Milton Berle, television's first superstar and the man who came to be known as "Mr. Television," died at his home yesterday afternoon at the age of 93. With Mr. Berle at the time of his death were his wife, Lorna, and other family members, according to longtime Berle publicist Warren Cowan. The performer was diagnosed with colon cancer last year and had been in hospice care the past few weeks, according to the Associated Press. Mr. Berle's death, like the birth of his Tuesday-night television variety show in 1948, is a milestone moment in the history of the medium that has come to so dominate American life.
FEATURES
By Rob Hiaasen and Rob Hiaasen,SUN STAFF | December 11, 1996
In the 1940s, a country just introduced to TV spent Friday nights with four snappy service men. "Oh, we're the men from Texaco, we work from Maine to Mexico " Milton Berle would then burst into living rooms wearing a dress.But TV's first superstar didn't completely own Friday nights. Uncle Milty's competition over on CBS was a dignified science show from a Baltimore university, of all places."The Johns Hopkins Science Review" debuted on Dec. 17, 1948, with one camera and zero sponsors. Before Mr. Wizard, long before Bill Nye "The Science Guy," a brainy band of faculty conducted scientific experiments live on national television.
FEATURES
By Kevin Cowherd and Kevin Cowherd,Sun Staff Writer | November 17, 1994
You wonder why people are so disillusioned, why so many have taken to downing fistfuls of Prozac like they're Tic-Tacs, and then you see this: Milton Berle has a new exercise video.I thought the whole medium had pretty much scraped rock bottom when Zsa Zsa Gabor released her fitness tape ("Work Out With the Glamorous Zsa Zsa!") a while back.At the time, Zsa Zsa was hardly in, ahem, tip-top physical condition. In fact, in her blue and white jumpsuit, she had the same sleek look as an offensive lineman for the Dallas Cowboys.
FEATURES
By David Bianculli and David Bianculli,Special to The Sun | March 15, 1994
The offering that's the most enjoyable tonight is of interest primarily to fans of vintage TV -- and it's a very rare and old vintage. Arts & Entertainment's "Biography" series spends an hour explaining and presenting the career of "Milton Berle," with kinescopes featuring everyone from Frank Sinatra to Harpo Marx.* "One on One With Magic Johnson" (8-9 p.m., WBFF, Channel 45) -- Remember when Whoopi Goldberg had her own talk show? I do, because one of the guests her first week was Ted Danson, and I was puzzled at the time about why she would schedule him in such a prominent slot.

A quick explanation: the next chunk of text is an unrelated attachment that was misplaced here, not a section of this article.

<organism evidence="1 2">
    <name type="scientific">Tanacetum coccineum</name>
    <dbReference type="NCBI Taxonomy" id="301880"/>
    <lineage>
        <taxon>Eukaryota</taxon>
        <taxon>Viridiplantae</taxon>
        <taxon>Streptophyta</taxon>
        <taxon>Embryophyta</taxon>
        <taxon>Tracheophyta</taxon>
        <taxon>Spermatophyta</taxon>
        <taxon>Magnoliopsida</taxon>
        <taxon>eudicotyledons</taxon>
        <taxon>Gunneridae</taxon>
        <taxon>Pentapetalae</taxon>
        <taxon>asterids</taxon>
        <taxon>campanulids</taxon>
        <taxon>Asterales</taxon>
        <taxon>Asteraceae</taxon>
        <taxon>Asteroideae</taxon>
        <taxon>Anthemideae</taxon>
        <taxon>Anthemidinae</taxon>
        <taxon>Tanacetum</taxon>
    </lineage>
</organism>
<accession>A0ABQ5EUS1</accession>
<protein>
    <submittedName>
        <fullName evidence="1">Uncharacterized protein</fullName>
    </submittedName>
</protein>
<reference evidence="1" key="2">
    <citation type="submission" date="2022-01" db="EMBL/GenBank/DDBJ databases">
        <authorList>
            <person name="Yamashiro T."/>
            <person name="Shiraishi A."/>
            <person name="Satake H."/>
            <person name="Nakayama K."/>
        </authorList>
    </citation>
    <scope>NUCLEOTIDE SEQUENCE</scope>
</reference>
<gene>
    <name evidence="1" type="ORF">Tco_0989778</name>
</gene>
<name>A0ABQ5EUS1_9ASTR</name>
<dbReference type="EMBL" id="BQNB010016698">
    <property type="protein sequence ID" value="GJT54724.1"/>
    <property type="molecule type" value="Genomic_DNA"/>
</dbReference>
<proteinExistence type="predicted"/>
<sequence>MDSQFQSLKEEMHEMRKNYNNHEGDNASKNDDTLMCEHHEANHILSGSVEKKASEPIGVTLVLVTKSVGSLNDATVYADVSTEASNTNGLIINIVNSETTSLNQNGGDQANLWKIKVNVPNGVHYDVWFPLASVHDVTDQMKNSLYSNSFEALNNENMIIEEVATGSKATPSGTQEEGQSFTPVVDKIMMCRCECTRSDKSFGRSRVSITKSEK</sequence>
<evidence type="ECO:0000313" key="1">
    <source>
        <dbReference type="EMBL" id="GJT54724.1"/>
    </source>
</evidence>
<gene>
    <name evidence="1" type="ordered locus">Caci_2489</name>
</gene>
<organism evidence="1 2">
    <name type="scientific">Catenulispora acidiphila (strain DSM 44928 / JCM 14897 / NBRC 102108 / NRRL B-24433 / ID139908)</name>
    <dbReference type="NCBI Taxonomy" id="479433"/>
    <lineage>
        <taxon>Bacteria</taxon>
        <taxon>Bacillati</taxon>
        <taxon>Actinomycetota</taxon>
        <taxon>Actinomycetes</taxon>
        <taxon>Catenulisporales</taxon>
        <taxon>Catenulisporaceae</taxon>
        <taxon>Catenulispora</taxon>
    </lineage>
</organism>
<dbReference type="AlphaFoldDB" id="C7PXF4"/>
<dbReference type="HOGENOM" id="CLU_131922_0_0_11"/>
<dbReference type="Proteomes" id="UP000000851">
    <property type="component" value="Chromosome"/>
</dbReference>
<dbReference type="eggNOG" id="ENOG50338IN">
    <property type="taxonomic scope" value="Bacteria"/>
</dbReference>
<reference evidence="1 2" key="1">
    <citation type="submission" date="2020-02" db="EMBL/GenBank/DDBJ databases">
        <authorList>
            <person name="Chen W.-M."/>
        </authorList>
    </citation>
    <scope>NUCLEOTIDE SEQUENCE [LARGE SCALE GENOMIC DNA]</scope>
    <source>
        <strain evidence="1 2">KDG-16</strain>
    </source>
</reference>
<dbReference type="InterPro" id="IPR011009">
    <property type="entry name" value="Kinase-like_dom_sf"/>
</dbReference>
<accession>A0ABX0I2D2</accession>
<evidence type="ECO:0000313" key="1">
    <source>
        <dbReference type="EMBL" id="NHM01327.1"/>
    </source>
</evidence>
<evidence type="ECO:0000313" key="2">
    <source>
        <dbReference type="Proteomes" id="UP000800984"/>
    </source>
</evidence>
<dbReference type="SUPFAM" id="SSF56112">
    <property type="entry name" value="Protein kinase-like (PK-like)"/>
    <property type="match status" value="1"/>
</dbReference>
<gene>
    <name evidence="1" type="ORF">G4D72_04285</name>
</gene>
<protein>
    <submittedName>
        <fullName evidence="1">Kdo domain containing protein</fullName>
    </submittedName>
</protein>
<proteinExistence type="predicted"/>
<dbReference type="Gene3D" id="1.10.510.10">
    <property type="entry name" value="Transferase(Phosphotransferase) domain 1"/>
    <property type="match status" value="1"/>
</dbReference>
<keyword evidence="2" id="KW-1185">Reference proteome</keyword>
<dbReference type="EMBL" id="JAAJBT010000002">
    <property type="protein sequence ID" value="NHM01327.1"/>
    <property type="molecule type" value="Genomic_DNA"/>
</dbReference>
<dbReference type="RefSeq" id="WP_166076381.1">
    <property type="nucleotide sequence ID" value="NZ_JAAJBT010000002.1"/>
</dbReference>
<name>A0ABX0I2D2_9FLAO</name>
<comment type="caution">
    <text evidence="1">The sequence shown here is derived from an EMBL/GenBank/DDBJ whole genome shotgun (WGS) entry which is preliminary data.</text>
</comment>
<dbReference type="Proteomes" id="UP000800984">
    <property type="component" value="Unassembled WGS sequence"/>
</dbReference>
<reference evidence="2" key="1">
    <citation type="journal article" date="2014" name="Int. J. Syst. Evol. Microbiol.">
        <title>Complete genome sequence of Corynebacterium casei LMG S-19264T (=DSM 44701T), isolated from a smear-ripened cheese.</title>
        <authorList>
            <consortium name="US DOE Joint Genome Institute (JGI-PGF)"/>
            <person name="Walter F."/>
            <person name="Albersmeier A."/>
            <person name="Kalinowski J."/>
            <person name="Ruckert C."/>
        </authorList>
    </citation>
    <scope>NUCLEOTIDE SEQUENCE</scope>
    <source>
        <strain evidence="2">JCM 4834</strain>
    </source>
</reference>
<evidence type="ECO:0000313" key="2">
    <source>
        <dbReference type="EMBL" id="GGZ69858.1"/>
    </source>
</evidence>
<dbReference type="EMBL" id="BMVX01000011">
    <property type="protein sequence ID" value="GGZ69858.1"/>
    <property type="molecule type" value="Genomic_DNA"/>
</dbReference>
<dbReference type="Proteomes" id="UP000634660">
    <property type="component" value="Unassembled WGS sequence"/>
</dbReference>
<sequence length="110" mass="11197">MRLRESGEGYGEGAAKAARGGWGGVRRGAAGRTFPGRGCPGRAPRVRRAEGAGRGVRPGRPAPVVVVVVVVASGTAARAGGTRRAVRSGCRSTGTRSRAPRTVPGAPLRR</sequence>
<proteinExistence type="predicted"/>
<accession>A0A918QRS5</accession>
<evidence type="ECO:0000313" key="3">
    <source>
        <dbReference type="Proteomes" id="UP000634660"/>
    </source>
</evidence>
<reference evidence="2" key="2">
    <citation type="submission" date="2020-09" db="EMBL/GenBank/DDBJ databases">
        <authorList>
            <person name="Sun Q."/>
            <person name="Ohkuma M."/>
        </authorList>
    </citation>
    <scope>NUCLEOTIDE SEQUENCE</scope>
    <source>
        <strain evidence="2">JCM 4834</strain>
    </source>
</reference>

FEATURES
By Kevin Cowherd and Kevin Cowherd,Sun Staff Writer | November 17, 1994
You wonder why people are so disillusioned, why so many have taken to downing fistfuls of Prozac like they're Tic-Tacs, and then you see this: Milton Berle has a new exercise video.I thought the whole medium had pretty much scraped rock bottom when Zsa Zsa Gabor released her fitness tape ("Work Out With the Glamorous Zsa Zsa!") a while back.At the time, Zsa Zsa was hardly in, ahem, tip-top physical condition. In fact, in her blue and white jumpsuit, she had the same sleek look as an offensive lineman for the Dallas Cowboys.
FEATURES
By David Bianculli and David Bianculli,Special to The Sun | March 15, 1994
The offering that's the most enjoyable tonight is of interest primarily to fans of vintage TV -- and it's a very rare and old vintage. Arts & Entertainment's "Biography" series spends an hour explaining and presenting the career of "Milton Berle," with kinescopes featuring everyone from Frank Sinatra to Harpo Marx.* "One on One With Magic Johnson" (8-9 p.m., WBFF, Channel 45) -- Remember when Whoopi Goldberg had her own talk show? I do, because one of the guests her first week was Ted Danson, and I was puzzled at the time about why she would schedule him in such a prominent slot.
FEATURES
By Stephen Hunter and Stephen Hunter,Film Critic | October 27, 1993
Oh, no! Not another cosmological, metaphorical, eschatological microcosmic/macrocosmic exploration of man's place in the universe and the role that chance and fate play in his life as he tries to escape the eternal patterns that bedevil us all! Not another one of those!But yes, "The Music of Chance," which plays a little as if it were a "Twilight Zone" episode written by David Mamet after immersion in the works of Kahlil Gibran, pulls into the Charles for a two-day run. Philosophy students, parlor existentialists and Mandy Patinkin fans, queue up on the left; all others form up to the right.